The real story of HBOS

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We all knew the story of HBOS before yesterday's report.

Senior management ran a bank recklessly for its own gain.

That's it. One sentence summarises all we need to know. But it took seven years to say it and no significant penalties are likely even if this review gives rise to another review, which is all it is calling for after that period of time.

So what's the real story here? It's that the finance sector managed to cover up for senior bankers managing a bank recklessly for its own gain until such time as the issue was too old for action to be taken.

How do I know? Take this from Lex in the FT:

What blame should King George I, governor of the South Sea Company, bear for its collapse in 1720? The Financial Conduct Authority should reopen this cold case. The UK regulator is already reconsidering whether to ban ex-bosses of Halifax Bank of Scotland from the City. They ran the over-leveraged bank into the ground at huge public cost in 2008. That's almost as long ago as the South Sea scandal in the hive mind of finance, an industry with a conveniently short memory.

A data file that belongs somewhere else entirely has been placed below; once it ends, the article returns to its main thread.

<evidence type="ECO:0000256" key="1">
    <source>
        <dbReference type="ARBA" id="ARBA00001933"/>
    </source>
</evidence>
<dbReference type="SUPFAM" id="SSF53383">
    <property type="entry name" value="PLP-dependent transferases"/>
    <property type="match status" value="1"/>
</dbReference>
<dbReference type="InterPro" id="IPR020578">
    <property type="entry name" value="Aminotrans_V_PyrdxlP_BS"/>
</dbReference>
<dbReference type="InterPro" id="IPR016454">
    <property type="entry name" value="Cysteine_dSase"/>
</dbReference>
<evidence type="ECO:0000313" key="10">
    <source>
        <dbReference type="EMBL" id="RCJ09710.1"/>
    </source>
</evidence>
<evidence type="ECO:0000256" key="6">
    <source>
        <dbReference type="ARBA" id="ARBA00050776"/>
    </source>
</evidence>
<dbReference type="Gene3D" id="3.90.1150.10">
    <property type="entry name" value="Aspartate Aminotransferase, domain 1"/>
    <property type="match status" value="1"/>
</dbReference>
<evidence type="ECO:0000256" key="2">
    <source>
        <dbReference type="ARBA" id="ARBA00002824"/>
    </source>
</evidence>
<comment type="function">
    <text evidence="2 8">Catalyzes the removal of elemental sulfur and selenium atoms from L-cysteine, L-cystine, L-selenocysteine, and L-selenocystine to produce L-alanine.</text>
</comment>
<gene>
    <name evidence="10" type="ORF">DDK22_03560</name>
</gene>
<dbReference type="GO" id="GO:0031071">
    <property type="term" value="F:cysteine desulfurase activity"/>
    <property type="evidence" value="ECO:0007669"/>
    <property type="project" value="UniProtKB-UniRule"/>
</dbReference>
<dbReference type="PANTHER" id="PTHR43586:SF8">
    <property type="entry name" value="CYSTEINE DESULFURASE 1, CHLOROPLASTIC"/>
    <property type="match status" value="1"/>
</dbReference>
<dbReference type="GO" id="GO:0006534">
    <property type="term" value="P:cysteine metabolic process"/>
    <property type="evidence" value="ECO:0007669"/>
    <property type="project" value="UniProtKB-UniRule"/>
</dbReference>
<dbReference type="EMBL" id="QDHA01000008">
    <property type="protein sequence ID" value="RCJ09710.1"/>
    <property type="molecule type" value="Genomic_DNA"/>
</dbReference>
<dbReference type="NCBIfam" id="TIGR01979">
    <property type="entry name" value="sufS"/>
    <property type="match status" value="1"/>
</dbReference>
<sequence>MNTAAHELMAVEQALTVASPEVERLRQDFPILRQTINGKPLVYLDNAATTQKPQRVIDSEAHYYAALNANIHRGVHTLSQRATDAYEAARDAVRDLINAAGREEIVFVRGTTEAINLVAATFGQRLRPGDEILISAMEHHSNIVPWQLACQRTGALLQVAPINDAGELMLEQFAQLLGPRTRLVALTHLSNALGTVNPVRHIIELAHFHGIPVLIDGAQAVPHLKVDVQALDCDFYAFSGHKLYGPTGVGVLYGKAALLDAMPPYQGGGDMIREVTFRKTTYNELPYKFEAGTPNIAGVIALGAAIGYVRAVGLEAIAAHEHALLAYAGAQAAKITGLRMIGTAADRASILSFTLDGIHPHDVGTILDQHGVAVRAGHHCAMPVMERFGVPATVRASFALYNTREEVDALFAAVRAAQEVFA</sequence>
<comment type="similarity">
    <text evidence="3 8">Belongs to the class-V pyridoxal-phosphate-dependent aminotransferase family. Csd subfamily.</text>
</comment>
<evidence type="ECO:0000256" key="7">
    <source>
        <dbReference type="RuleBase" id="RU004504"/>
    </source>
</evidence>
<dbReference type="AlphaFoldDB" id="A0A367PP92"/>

Some would say it would be a waste of time barring the monarch from holding a senior job in banking or broking. He has been dead a while.

But banning ex-chairman Lord Stevenson and Messrs Hornby and Crosby, who served as successive chief executives of HBOS, would be almost as feeble. Only Andy Hornby is still employed full time. He does not work in finance.

It appears as if the FT is joining in the exoneration game that has gone on. But not quite; they conclude:

Regrettably, compromised regulators will get away with barely a scratch. Back at the time of the South Sea Bubble, when standards were evidently higher, the chancellor of the exchequer was imprisoned in the Tower.

At least they recognise the real story is as much in the cover up as in the action by saying so.

So now the question is, how to we prevent such a fiasco again?

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